The age of digital fabrication is upon us and there are hundreds of articles that will tell you that it will surely change the world. My current research project called “Being the Machine” explores how the design of digital fabricators could be different and explores new possibilities for interacting with fabrication and computer numeric controlled (CNC) technologies. My approach designs for fabrication as a kind of performance rather than a tool for accomplishing a given task. As a performance, all parts of the system become aesthetically meaningful: the movements of the human, the movements of the machine, the objects that are produced, the contexts in which they are placed, and the materials used for development. The system I am building consists of a laser guide that draws G-Code paths that the user follows by hand. What this system does is guide someone in building any object in the way that a 3D printer would. This system allows us to fabrication in ways that are currently difficult with existing 3D printers as it is completely portable and the user has a wide range of choices about what materials to use in fabrication (sand at the beach, snow in the mountains, polenta in the kitchen etc.). Additionally, since fabrication is tied to a human rather than a machine, the user is free to explore different ways to “break” the system in order to reveal new aesthetic choices. For instance, the material properties of the objects one is building with can be unpredictable and subject to environmental factors (wind, rain, etc). In the spirit of indeterminacy, these “unknowns” can be productive ways to expose new aesthetic possibilities. By building and studying this system, I hope to reveal new insights about the way in which value is constructed in fabricated objects and the role fabrication might play in someones social and emotional life. I am currently developing this project as Graduate Student Researcher and an Artist-In-Residence at Instructables/Autodesk. You can become your own 3D printer if you follow the instructions at:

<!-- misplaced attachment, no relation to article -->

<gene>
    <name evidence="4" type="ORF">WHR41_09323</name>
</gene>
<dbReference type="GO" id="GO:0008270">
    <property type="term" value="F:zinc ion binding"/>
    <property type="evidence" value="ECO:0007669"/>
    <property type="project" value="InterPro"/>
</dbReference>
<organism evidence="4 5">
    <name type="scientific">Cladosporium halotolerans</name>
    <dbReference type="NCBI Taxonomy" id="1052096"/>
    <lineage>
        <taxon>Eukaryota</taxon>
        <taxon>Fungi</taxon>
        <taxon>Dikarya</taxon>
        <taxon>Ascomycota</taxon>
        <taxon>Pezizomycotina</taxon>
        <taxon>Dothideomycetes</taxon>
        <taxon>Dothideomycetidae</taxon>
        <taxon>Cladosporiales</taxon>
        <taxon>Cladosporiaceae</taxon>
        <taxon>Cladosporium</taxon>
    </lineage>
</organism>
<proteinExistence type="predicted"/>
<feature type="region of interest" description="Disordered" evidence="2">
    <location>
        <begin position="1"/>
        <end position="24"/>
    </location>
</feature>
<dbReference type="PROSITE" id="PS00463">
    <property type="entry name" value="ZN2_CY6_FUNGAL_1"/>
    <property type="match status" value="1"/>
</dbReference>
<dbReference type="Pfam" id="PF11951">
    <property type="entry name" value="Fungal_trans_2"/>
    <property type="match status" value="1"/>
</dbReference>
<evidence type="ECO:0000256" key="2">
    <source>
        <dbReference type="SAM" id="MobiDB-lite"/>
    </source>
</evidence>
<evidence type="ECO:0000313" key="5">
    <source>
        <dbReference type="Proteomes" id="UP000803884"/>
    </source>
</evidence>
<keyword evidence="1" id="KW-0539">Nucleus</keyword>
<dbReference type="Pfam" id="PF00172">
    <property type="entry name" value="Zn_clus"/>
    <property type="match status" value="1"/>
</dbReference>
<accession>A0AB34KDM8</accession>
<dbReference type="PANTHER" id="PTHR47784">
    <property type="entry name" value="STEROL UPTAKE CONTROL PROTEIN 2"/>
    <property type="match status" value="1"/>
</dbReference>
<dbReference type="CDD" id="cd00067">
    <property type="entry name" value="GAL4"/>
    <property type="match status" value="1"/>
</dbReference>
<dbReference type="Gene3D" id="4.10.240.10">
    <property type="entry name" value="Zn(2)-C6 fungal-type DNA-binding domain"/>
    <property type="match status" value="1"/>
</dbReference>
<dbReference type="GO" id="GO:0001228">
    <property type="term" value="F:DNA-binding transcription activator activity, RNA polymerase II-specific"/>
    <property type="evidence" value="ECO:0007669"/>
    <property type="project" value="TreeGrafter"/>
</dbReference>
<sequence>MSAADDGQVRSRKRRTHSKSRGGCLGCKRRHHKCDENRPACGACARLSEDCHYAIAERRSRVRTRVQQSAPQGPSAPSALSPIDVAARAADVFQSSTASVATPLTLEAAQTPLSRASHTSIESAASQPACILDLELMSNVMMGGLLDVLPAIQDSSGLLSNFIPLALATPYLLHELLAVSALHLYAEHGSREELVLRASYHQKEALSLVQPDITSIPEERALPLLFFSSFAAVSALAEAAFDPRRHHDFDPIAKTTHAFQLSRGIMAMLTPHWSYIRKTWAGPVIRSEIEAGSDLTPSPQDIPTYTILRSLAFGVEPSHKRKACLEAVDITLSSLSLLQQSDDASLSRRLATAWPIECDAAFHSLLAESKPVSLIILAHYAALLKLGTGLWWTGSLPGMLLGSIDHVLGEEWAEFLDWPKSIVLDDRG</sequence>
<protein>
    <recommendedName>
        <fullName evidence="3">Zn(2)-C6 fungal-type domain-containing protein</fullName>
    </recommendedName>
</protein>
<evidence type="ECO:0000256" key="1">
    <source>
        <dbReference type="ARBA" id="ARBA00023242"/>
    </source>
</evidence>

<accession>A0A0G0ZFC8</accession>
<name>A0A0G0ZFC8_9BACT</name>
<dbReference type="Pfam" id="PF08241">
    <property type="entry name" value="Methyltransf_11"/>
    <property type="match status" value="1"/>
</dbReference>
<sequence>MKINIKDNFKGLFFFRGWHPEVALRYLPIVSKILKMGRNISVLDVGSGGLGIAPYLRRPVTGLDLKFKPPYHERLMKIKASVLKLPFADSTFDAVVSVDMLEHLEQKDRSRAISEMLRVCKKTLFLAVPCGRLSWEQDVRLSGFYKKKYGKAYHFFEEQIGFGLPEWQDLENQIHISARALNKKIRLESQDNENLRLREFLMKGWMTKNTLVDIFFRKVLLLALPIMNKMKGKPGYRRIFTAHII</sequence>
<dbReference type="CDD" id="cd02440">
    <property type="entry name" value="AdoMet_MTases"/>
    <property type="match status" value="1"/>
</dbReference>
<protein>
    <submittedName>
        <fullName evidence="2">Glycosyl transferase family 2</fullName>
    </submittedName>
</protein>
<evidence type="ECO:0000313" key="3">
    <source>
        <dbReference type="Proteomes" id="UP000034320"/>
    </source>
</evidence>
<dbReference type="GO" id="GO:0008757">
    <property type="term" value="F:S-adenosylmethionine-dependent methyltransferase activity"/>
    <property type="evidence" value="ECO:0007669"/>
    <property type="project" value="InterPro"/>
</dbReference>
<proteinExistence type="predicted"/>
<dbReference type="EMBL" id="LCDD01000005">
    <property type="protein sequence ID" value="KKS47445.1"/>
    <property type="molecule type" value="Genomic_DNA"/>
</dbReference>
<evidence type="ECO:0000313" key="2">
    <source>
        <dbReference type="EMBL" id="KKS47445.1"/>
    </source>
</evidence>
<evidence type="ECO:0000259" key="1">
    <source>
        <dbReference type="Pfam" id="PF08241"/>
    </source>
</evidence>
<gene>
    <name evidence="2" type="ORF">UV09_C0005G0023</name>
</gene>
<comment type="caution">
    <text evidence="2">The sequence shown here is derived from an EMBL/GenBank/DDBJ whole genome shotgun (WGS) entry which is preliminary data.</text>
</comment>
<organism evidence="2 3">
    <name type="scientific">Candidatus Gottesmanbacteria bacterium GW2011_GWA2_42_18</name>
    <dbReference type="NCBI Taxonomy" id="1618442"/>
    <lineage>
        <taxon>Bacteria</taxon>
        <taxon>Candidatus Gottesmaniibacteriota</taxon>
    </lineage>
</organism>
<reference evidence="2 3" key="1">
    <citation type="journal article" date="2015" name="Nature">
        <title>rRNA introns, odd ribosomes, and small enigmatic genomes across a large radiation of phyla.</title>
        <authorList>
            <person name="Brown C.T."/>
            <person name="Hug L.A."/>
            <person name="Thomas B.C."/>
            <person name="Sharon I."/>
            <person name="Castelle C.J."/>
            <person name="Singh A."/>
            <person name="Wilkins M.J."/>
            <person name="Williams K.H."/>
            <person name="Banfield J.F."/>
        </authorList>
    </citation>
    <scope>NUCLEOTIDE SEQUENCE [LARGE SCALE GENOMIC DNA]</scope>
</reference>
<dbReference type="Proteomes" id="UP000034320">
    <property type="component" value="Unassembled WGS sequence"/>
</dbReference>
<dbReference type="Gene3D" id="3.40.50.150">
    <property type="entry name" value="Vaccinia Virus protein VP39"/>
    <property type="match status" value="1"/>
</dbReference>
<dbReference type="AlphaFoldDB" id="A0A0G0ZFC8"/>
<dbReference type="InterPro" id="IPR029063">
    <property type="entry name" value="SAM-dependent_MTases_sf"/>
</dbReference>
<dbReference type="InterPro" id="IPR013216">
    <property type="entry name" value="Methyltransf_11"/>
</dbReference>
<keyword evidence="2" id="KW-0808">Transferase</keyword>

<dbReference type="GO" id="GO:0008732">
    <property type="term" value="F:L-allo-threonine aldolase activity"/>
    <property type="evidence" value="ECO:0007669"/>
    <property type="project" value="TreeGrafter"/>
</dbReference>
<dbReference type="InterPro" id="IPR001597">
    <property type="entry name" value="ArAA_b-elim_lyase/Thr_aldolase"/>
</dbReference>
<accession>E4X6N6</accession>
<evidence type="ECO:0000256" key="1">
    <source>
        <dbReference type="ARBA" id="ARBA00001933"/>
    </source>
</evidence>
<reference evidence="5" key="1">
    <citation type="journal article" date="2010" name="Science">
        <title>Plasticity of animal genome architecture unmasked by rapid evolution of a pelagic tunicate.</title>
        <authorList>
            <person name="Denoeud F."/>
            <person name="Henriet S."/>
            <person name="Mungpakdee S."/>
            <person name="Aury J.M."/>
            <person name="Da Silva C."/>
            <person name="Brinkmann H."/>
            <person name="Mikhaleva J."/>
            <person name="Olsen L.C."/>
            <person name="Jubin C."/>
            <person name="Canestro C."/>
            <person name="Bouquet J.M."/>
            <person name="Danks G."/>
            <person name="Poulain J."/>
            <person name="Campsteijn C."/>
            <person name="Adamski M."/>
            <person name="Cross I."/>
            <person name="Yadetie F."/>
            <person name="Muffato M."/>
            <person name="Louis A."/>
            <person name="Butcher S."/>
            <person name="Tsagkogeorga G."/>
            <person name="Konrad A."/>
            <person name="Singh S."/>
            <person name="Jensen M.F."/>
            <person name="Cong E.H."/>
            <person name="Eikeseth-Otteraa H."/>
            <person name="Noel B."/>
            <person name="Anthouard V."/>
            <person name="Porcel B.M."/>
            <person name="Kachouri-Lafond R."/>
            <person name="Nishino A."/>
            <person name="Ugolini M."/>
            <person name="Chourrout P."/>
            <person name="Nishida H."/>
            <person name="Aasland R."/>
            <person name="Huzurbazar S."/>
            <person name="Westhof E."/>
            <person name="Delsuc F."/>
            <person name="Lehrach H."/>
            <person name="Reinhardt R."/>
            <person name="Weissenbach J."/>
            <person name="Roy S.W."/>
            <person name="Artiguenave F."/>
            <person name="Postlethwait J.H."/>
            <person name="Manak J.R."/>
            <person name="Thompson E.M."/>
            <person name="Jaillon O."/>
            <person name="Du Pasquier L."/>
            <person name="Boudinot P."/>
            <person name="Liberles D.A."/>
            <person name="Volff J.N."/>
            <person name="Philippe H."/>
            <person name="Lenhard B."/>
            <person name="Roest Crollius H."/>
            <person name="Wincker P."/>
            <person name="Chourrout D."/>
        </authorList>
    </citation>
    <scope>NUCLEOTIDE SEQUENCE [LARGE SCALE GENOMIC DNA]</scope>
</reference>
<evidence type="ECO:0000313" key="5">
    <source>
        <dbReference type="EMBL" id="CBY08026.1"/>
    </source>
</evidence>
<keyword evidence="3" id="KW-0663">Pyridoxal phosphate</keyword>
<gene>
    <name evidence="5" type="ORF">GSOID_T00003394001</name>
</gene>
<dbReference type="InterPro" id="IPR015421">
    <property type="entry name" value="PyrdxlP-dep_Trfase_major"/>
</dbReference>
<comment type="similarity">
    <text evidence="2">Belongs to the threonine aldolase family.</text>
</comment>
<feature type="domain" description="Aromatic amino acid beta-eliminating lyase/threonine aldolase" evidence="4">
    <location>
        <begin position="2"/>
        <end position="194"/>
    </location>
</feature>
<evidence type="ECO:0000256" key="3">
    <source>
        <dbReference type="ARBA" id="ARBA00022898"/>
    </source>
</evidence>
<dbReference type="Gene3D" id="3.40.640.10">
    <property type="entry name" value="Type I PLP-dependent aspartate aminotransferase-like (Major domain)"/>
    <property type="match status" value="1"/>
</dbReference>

It is a bit easier to understand the mechanics of system when it is used in two dimensions. This video shows how the system can be used with charcoal to produce 2D drawings from mechanical tools paths. If you replace the charcoal with something with volume, your drawing would end up as a 3D model rather than a 2D model.

While the current system is portable and scalable, my ultimate vision catalyzes portability and performance by creating a head-worn version of the laser guide. And what point is a head-mounted laser if you’re not going to wear a uniform and liberate and take a radical approach to 3D printing in public.